Enhanced Recovery Shortens Hospital Stays, Improves Patient Outcomes

By Larissa Biggers
Updated April 12, 2023
Julie Thacker, MD, left, and surgical resident Paul Speicher perform surgery at Duke University Hospital.

Julie Thacker, MD (left) is the co-founder and past president of American Society for Enhanced Recovery.

A set of medical guidelines called enhanced recovery after surgery puts patient comfort and safety first -- before, during, and after surgery. Since Julie Thacker, MD, a colorectal surgical oncologist, pioneered enhanced recovery at Duke in 2008, it has expanded from one surgical specialty to 12 and is standard practice in hospitals across the U.S. Enhanced recovery is proven to decrease the length of hospital stays and readmission rates after surgery so patients can feel better and get back to their lives faster.

Maximizing Nutrition, Minimizing Pain

Enhanced recovery does away with traditional practices around surgery -- including fasting, powerful pain medicines, and bed rest -- and replaces them with patient-centered care. In most cases, people eat normally the day before surgery and are encouraged to do the same afterward. “There's no reason to starve people,” said Dr. Thacker. “It just increases the risk for infection, wound breakdown, malnutrition, and worse cancer outcomes.”

When possible, minimally invasive surgical techniques are used so patients experience less pain and require less powerful medication after surgery. In addition, they are encouraged to get out of bed as soon as possible after surgery. Patients are not required to stay in the hospital for a set number of days. Instead, they must drink to stay hydrated, take medicines by mouth, and be mobile. “Whenever they meet those criteria, whether it be one day or one week, that's when they go home,” explained Dr. Thacker. This practice not only allows patients to recover at home, it also opens more hospital beds for patients who need them.

Expanding Enhanced Recovery at Duke and Beyond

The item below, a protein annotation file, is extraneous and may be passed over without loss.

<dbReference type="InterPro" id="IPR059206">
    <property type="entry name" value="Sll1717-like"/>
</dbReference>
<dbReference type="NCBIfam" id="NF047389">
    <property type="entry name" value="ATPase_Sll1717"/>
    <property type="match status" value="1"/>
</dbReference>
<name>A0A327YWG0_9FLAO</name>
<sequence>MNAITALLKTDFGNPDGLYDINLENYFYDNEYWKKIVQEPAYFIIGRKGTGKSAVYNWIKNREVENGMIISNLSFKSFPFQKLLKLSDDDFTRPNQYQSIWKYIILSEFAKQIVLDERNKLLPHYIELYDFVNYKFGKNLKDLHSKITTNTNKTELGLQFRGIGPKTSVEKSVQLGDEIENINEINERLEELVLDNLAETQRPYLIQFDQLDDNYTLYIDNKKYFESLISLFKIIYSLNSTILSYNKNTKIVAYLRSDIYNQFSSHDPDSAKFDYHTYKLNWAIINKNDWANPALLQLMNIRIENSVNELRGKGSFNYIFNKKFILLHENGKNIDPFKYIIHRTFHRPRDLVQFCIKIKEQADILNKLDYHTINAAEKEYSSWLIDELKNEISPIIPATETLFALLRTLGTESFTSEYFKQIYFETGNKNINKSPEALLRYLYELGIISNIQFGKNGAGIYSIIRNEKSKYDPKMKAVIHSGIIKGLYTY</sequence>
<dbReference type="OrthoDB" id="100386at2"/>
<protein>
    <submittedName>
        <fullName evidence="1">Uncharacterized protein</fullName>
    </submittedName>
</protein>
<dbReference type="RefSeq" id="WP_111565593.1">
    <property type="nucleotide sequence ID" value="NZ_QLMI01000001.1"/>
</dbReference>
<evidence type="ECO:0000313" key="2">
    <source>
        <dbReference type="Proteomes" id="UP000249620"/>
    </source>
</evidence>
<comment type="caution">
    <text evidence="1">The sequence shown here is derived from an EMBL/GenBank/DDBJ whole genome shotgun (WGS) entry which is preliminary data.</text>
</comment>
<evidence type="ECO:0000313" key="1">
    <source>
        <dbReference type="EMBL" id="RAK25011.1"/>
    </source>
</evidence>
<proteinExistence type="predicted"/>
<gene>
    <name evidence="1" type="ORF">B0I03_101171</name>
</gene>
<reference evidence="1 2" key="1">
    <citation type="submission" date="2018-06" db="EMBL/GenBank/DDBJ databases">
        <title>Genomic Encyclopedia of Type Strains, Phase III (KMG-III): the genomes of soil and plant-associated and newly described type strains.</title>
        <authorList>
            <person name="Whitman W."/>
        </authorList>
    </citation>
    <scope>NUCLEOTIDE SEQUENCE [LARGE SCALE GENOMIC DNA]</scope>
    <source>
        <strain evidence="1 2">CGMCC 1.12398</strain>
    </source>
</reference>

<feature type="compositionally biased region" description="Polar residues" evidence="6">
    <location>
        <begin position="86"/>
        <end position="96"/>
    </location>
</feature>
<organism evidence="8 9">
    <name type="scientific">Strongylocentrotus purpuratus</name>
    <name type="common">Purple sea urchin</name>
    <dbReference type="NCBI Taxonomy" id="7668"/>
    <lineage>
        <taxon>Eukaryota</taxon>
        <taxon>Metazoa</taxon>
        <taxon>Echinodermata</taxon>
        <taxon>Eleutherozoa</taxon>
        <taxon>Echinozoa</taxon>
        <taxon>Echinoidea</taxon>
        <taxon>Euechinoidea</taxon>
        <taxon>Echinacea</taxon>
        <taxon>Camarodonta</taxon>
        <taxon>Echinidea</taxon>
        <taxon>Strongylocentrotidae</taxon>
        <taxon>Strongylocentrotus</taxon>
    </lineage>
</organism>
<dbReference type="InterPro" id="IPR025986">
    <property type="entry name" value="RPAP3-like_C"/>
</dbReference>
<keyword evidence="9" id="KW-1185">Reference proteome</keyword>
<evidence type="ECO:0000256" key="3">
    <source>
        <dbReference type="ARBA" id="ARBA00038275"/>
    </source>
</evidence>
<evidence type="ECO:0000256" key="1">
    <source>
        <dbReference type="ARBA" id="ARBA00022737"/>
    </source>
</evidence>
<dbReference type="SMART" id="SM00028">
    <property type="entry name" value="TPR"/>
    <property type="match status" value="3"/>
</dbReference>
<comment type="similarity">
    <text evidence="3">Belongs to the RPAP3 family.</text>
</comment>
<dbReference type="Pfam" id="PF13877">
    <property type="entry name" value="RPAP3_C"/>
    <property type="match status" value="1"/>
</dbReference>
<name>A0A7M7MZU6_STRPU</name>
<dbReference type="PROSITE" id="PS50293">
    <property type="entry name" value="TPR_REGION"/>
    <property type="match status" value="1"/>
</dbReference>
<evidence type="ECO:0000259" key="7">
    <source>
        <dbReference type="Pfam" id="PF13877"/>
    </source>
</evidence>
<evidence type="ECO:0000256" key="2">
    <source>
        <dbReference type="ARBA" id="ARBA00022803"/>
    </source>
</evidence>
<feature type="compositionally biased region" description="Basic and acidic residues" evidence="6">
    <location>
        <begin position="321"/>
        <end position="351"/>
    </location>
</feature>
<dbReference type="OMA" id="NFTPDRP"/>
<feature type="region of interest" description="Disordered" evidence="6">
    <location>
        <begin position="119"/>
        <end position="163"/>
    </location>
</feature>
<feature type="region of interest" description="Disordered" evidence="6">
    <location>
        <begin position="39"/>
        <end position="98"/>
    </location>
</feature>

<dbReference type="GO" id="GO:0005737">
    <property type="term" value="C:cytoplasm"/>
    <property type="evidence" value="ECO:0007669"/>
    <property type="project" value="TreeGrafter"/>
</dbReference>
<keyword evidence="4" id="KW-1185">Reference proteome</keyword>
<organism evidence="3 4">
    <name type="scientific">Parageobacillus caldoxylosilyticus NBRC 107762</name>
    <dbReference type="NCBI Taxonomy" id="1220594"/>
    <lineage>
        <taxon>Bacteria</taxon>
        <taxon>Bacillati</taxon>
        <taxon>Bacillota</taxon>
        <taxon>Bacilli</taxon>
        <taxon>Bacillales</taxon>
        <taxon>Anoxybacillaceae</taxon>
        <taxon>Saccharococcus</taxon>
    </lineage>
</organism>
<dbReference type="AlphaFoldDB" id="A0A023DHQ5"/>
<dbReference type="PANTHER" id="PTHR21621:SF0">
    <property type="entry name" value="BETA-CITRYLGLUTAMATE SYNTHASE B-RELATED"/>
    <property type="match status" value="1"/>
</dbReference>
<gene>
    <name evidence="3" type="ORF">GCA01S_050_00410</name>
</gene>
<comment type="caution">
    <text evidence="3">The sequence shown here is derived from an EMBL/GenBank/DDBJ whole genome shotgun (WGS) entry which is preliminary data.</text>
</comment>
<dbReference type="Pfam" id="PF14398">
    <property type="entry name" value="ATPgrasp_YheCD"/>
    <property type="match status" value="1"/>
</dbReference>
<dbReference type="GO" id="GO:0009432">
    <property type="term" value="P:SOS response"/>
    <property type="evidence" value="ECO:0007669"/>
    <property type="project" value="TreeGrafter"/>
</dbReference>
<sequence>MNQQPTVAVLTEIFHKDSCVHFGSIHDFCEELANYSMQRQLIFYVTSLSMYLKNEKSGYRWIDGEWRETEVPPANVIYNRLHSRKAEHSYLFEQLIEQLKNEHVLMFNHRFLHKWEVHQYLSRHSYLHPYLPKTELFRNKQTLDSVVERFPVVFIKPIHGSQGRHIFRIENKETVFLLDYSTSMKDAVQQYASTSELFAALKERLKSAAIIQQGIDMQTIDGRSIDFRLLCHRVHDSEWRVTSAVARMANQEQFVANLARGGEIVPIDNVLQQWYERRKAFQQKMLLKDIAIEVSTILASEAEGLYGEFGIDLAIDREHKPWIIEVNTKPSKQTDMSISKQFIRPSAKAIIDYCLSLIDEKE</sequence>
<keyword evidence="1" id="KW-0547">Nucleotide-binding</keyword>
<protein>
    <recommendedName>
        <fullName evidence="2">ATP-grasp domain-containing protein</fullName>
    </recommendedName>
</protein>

When she introduced enhanced recovery at Duke, Dr. Thacker started with colorectal resection surgery, which removes part of the colon to treat colorectal cancer. Within a year, the average length of stay for these procedures fell from more than a week to two to three days. “More importantly, we saw a decrease in complications,” she stated. Over time, enhanced recovery expanded to other surgical specialties at Duke including urology, gynecology, cancer, cardiothoracic, and spine, among others. Today these practices, like allowing liquids up to two hours before surgery, are standard at Duke, and hospitals throughout the U.S. have followed suit. Enhanced recovery is now considered the accepted standard of care, Dr. Thacker said.

A Personalized Approach

According to Dr. Thacker, patient involvement is an essential component of enhanced recovery. She and her colleagues make sure patients are engaged in the process and understand the goals. On her end, Dr. Thacker personalizes the process for every patient. If someone has special dietary needs or is allergic to a particular pain medication, for instance, she and her team make the necessary adjustments.

The Way Patients Should Be Treated

Enhanced recovery is no longer a specialty service. “It's just how we take care of our patients because it's proven to be better,” explained Dr. Thacker. “Decreasing surgical stress and improving recovery is what patients should expect. And if they are at a facility that doesn’t offer enhanced recovery, they should consider coming to one that does.”

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